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Giving Way Rather than Giving Up: My Invitation for Lent

Today is Ash Wednesday, the commencement of Lent, when people talk about what they’re “giving up.” I was inspired this week to consider a different spiritual practice—giving way, rather than giving up. This invitation came through reading a vivid portrait of the paschal mystery illustrated in the lifecycle of the forest. Here’s the quote from “Braided Sweetgrass,” written by botanist and Native American Robin Wall Kimmerer. I encourage you to read it slowly, a few times, and allow it to speak to you.

“I take my guidance from the forests, who teach us something about change. The forces of creation and destruction are so tightly linked that sometimes we can’t tell where one begins and the other leaves off. A long-lived overstory can dominate the forest for generations, setting the ecological conditions for its own thriving while suppressing others by exploiting all the resources with a self-serving dominance. But all the while it sets the stage for what happens next and something always happens that is more powerful than that overstory: a fire, a windstorm, a disease. Eventually, the old forest is disrupted and replaced by the understory, by the buried seedbank that has been readying itself for this moment of transformation and renewal. A whole new ecosystem rises to replace that which no longer works in a changed world.”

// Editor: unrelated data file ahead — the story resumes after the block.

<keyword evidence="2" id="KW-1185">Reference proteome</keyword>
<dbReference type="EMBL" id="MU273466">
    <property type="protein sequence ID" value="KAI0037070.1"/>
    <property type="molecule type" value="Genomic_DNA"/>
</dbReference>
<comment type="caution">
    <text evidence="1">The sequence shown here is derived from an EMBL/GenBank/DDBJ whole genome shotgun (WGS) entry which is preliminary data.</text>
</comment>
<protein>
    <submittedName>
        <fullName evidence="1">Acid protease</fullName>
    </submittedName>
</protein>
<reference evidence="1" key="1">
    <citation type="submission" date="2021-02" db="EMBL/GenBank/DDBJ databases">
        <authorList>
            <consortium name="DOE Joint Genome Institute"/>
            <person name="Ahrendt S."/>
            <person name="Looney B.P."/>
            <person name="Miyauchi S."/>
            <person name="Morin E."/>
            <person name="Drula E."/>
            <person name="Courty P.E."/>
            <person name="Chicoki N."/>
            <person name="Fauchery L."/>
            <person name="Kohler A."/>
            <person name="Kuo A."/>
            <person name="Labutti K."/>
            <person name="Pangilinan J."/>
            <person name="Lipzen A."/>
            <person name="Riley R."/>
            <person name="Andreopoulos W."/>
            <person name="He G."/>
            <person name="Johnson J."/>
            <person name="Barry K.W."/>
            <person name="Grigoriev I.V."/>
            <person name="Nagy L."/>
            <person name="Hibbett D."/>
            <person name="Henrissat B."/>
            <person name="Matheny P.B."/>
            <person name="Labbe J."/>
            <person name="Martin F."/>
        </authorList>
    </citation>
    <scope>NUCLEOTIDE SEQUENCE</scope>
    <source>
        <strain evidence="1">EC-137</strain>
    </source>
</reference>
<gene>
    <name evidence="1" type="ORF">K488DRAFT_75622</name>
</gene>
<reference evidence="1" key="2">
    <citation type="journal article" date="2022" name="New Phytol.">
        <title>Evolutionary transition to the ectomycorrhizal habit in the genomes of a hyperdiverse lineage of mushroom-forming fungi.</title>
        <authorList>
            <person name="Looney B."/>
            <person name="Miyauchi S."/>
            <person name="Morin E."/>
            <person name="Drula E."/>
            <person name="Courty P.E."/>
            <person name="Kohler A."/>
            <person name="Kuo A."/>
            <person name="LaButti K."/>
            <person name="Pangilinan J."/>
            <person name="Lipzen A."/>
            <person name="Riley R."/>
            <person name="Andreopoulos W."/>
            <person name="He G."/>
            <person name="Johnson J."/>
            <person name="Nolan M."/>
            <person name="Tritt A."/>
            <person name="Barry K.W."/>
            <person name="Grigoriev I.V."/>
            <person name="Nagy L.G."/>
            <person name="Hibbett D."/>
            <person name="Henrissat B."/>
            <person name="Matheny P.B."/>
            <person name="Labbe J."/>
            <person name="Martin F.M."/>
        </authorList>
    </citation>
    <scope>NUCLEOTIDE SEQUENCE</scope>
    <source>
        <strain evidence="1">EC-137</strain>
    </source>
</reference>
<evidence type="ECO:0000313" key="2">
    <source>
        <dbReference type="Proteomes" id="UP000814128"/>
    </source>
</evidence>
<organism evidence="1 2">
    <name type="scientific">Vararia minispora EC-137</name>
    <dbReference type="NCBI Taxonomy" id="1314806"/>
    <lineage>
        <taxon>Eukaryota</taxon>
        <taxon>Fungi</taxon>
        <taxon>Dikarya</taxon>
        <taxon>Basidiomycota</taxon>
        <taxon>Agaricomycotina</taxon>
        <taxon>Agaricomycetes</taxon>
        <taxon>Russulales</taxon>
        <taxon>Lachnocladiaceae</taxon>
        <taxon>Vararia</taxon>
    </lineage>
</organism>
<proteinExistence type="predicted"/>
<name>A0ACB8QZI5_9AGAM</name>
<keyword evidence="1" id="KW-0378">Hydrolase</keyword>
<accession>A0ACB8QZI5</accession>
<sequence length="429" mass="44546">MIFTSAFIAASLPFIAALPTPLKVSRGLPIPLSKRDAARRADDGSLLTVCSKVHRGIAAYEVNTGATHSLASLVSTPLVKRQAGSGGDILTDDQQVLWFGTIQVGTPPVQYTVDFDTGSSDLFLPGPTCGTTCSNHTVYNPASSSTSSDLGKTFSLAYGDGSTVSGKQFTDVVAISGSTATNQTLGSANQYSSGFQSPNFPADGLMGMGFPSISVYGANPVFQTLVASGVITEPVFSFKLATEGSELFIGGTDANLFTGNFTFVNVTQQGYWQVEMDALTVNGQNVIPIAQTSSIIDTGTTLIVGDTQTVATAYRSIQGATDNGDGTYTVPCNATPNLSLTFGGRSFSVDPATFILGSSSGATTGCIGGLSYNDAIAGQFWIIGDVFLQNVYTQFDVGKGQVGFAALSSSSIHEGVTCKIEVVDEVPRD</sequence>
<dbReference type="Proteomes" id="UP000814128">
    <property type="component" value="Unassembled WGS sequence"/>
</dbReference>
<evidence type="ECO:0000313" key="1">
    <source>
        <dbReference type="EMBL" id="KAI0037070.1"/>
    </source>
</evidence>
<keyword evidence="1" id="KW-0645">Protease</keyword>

The paschal mystery illustrated in the forest is that from disruption and death come transformation and life. While the tall canopy (overstory) of trees appears triumphant and uncontested, “something always happens” to challenge its dominance, one characterized by self-serving exploitation. Whether through fire, wind, or disease, the old forest dies. At first, it’s a tragedy. Yet, as is often the case within the natural and spiritual world, from death comes life.

The forest floor gives way to the “buried seedbank that has been readying itself for this moment of transformation and renewal.” Wow! That’s the potent phrase that grasped my attention this week in preparation for Lent and is asking of me some deep, vulnerable questions:

· Where do I identify activities that exploit or consume too many resources of my life and energy?

· Where do I notice disruption or death to once dominating efforts that have occupied my life?

· How might I give way, create space, for the buried seedbank of new life to sprout and grow?

This is such a fertile vision for me of the paschal mystery that we live into during this season. I hope it might supply your own imagination with ways that you, too, can consider “giving way rather than giving up.” This last year has certainly disrupted the overstory of our lives and we’ve experienced death. What if this dying is giving way for seeds of new life to spring forth? May it be so!


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